A – Elementary
NC Essential Standards Alignment:
3.P.1, 5.P.1, Science as Inquiry
Event Score Sheet:
This is a build ahead of time event. Teams will design, construct, and launch two 1-liter water rockets to stay aloft for the greatest amount of time.
*** Note: Some soda manufacturers have changed the size of the neck of their bottles. Please make sure the inner diameter of your bottle neck is still 2.2 cm, not the new reduced size of 2.1 cm. The 2.1 cm necks will not fit on the launcher. The easiest way to test this is by sliding a piece of 1/2 inch PVC into the bottle. If it fits loosely, the bottle will go on the launcher. If the PVC sticks and you have to apply any force to slide the PVC in, the bottle will not go on the launcher.***
Teams MUST bring safety glasses and their rocket(s). If bottle labels have been removed, teams must also bring those. Teams may also bring a funnel and measuring cup for the water.
Event leaders will provide water, the official score sheet, and testing equipment.
High score wins. Score will be determined by adding the time aloft of the 2 rockets in seconds.
– The number one mistake made by teams is not using a CARBONATED bottle for the pressure vessel. Carbonated bottles are required because they are pressure tested by the manufacturer against defects. Non-carbonated bottles are NOT tested, and are NOT allowed, even if they come in a 1 liter size. Other parts of the rocket such as nosecones and fins may be made from non-carbonated bottles, but the pressure vessel MUST be carbonated. This is a serious safety issue, and rockets that violate this requirement will not be allowed to launch at all. It is a safety disqualification that will NOT be arbitrated.
– Be sure that the pressure bottle remains intact. Repeated testing and hard landings can damage your pressure bottle. Check it frequently for scratches and weak spots that may compromise the structural integrity, and replace the bottle as needed.
– Find the ideal water level for your rocket. While 100% air will give you the maximum potential energy, it has very little mass and therefore very little momentum to carry the rocket. Likewise, 100% water will have great mass, but very little potential energy to give it momentum. Don’t wait til the day of the competition to decide how much water to use!
– If you remove the label from your pressure bottle, be sure to bring it to the competition or you will not be allowed to launch the rocket.
Remember, only one launch is allowed per rocket! If you want to utilize both launch attempts, you must bring a second rocket! Varsity and JV teams must each have their own rockets and may not borrow each other’s rockets to launch.
– This event only requires safety glasses, meaning the kind that look like sunglasses will work just fine. These are MUCH easier to see out of. Your local home improvement store carries cheap versions for under $4. Safety goggles (the chemical splash kind that most schools have) have a tendency to fog up, making it hard to see.
– For transporting rockets with less risk of damage, glue/screw a bottle cap to a cardboard or wood base and simply screw your rocket onto it to make it stand up. For added protection, place this entire setup inside a 5 gallon bucket to protect fins, etc.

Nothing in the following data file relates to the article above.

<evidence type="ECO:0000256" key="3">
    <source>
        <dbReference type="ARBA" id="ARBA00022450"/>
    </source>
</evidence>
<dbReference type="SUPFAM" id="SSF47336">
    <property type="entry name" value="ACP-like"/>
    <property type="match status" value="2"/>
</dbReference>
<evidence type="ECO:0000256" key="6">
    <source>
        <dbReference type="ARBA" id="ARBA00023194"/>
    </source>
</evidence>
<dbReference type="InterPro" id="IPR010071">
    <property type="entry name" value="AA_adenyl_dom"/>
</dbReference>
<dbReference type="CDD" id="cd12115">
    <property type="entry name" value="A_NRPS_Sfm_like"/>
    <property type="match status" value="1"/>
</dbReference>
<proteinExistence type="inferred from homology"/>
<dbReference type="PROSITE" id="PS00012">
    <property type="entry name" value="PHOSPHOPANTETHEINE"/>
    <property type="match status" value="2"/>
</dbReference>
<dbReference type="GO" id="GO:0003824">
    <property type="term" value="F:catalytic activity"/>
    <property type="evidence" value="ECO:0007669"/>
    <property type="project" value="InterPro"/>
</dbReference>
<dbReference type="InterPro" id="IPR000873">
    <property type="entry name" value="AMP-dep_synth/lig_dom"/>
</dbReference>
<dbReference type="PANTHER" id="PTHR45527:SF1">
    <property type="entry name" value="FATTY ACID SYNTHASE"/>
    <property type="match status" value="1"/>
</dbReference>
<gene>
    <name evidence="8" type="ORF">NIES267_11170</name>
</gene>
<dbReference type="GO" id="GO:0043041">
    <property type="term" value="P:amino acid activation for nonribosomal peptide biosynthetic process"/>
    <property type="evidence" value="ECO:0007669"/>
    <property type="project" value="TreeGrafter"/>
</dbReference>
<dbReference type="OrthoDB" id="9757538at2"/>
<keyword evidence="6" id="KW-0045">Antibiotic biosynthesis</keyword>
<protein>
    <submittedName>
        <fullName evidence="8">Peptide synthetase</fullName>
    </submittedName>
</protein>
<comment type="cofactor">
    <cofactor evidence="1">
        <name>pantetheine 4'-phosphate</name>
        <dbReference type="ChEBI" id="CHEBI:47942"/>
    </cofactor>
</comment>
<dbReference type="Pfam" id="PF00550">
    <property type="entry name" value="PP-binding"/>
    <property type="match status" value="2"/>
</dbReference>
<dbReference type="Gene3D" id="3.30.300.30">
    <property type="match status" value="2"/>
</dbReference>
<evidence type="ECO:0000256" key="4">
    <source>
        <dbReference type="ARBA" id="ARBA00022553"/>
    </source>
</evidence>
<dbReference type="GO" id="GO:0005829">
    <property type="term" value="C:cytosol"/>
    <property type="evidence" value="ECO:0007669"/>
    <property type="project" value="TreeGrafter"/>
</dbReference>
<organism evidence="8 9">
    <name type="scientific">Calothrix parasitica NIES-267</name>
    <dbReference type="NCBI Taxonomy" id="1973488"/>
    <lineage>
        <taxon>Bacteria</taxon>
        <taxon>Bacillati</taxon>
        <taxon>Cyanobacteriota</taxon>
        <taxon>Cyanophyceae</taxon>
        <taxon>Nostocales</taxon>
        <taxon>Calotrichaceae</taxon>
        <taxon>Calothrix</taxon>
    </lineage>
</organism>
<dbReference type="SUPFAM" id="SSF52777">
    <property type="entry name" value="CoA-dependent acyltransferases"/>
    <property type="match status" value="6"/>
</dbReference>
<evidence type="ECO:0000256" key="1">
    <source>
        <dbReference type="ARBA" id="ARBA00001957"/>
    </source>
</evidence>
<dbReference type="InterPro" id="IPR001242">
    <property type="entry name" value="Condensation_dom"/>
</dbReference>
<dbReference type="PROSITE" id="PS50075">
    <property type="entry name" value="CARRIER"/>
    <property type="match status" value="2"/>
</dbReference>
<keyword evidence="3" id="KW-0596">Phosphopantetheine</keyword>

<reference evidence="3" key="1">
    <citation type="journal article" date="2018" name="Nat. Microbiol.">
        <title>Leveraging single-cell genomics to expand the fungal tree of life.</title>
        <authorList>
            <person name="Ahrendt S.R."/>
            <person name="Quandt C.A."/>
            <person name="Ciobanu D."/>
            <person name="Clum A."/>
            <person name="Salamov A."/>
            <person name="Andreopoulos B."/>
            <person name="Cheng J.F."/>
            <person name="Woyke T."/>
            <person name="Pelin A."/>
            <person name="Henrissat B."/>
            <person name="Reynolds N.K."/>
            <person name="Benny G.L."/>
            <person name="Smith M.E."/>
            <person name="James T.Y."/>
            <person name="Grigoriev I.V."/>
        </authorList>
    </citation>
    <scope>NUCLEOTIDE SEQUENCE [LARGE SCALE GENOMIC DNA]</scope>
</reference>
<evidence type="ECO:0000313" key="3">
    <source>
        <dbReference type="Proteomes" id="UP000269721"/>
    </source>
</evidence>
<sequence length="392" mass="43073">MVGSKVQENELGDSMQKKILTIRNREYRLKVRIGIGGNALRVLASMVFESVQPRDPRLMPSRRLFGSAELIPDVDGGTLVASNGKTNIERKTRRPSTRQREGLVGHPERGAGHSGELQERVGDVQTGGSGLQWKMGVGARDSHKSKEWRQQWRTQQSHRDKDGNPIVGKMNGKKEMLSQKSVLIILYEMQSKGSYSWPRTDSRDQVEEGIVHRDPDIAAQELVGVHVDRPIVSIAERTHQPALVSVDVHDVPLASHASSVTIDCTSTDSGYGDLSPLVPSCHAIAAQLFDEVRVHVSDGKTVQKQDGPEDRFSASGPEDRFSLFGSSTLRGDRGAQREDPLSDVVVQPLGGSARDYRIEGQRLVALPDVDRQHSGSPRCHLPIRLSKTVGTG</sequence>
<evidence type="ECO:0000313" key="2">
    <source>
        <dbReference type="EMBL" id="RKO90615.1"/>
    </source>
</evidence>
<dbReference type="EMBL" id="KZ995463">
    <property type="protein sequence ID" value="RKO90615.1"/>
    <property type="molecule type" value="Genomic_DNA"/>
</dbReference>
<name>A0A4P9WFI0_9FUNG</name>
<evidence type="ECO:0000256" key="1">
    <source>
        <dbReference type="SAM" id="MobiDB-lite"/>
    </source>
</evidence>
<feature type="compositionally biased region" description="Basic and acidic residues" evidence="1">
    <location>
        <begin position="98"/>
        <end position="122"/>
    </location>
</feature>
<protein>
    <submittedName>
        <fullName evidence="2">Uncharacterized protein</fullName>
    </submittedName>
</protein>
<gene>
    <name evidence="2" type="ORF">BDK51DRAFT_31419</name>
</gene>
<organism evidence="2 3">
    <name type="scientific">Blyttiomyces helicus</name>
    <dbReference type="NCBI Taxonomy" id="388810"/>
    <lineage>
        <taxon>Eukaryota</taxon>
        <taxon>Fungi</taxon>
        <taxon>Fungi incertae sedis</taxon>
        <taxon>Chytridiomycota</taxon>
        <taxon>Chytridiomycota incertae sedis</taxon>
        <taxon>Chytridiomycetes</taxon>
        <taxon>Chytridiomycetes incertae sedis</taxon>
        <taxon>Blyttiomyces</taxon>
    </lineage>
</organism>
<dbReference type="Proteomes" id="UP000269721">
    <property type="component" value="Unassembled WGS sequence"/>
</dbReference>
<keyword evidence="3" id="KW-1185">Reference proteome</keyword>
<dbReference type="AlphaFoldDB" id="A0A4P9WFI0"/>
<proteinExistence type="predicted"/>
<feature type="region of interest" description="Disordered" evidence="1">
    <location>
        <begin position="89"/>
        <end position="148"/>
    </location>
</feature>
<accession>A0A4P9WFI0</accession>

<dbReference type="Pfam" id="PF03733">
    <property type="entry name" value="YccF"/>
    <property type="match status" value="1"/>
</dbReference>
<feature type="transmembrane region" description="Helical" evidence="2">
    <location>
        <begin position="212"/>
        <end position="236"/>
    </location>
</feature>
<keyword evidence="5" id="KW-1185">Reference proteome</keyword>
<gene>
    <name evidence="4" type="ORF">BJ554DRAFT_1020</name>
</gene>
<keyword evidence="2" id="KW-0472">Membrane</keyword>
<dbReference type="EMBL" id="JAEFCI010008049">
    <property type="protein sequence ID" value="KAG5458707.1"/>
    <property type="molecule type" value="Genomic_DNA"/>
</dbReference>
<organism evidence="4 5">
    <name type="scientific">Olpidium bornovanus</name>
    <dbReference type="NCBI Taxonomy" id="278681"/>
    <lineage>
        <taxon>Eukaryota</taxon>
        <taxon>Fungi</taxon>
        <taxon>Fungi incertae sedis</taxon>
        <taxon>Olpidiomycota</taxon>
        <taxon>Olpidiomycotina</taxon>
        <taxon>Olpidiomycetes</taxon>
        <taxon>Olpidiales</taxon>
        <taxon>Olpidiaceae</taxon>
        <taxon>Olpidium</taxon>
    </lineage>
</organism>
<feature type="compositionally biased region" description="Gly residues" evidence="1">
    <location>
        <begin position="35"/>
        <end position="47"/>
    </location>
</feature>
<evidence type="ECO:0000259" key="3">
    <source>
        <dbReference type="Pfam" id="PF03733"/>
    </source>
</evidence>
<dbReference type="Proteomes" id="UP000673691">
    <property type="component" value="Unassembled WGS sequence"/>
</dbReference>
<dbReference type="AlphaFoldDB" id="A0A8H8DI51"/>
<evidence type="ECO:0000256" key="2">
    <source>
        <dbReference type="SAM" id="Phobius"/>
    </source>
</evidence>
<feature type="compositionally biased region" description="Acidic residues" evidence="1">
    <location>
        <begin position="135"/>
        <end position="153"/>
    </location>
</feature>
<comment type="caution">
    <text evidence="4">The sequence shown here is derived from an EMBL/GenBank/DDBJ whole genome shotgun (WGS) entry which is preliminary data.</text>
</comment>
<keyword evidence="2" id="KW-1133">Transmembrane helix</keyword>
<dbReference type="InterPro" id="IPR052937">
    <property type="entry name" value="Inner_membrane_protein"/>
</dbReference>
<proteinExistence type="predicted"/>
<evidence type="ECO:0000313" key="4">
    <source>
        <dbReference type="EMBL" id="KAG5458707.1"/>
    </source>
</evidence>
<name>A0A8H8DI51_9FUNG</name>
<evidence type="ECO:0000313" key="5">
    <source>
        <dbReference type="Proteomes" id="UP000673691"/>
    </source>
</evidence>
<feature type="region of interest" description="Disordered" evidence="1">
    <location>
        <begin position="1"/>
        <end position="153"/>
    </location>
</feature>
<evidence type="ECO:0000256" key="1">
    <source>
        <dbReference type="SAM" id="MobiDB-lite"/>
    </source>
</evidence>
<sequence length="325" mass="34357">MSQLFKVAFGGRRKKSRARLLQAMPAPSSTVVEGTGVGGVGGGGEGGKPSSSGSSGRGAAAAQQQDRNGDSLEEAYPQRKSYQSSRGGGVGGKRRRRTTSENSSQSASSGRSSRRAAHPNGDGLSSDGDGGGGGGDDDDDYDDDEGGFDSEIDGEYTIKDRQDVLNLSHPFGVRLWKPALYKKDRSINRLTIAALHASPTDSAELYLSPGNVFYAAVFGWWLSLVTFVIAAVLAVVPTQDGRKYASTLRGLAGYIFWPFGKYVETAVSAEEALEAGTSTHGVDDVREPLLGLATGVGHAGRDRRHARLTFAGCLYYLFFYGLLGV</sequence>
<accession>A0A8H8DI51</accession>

– If you are concerned about the integrity of a bottle that you have found to use for your pressure vessel (It looks unaltered but you’re just not sure) you can pressure test it. To do this, fill the bottle completely with water. This ensures that the amount of air (and potential energy) inside is minimal, so that if the bottle does fail it should simply rupture and not explode. Then pressurize it to 1 1/2 times the competition psi (competition requires 60 psi, so test to 90 psi). While this is not a way to bypass safety regulations, it can give you peace of mind and save you a lot of build time by preventing building on a damaged bottle.
– Rather than trying to cut holes through your rocket’s non-pressurized plastic components, use a hot needle or hot ice pick to poke a hole with smooth, rounded edges.
– The driving force behind a rocket launch is the combination of air and water under pressure. The air that you pump into the bottle compresses, giving you a higher pressure (60 psi in this year’s rules). When the rocket is released the air expands rapidly, which forces the water out of the neck of the bottle and propels the rocket.
– Angling your fins slightly to one side will cause the rocket to spiral on its way up, creating stability much like throwing a football in a spiral.
2014 Coaches Institute Handout (2015 Rules)
2012 Coaches Institute Presentation (2013 rules)
2010 Coaches Institute Presentation (2011 rules)
See the event help page for the Middle and High School version of this event (with more pictures)
Nerds, Inc (excellent rocket launchers like the ones used at NCSO tournaments)
NASA Water Rockets – general info, not specific to NCSO event rules
Wiki How – Step by step videos on how to build a bottle rocket – not specific to NCSO event rules
Tim Hesterberg’s How to Make a Water Bottle Rocket Page – not specific to NCSO event rules
A collection of images and videos developed as an additional resource.
Demo of rocket launched with no water. Time in the air will also be affected by the weight of any nosecones, fins, etc. you attach, the perfect amount of water will vary from rocket to rocket.
Demo of rocket launched with 20% water.
Demo of rocket launched with 40% water.
Demo of rocket launched with 60% water.
Demo of rocket launched with 80% water.
Demo of rocket launched completely full of water.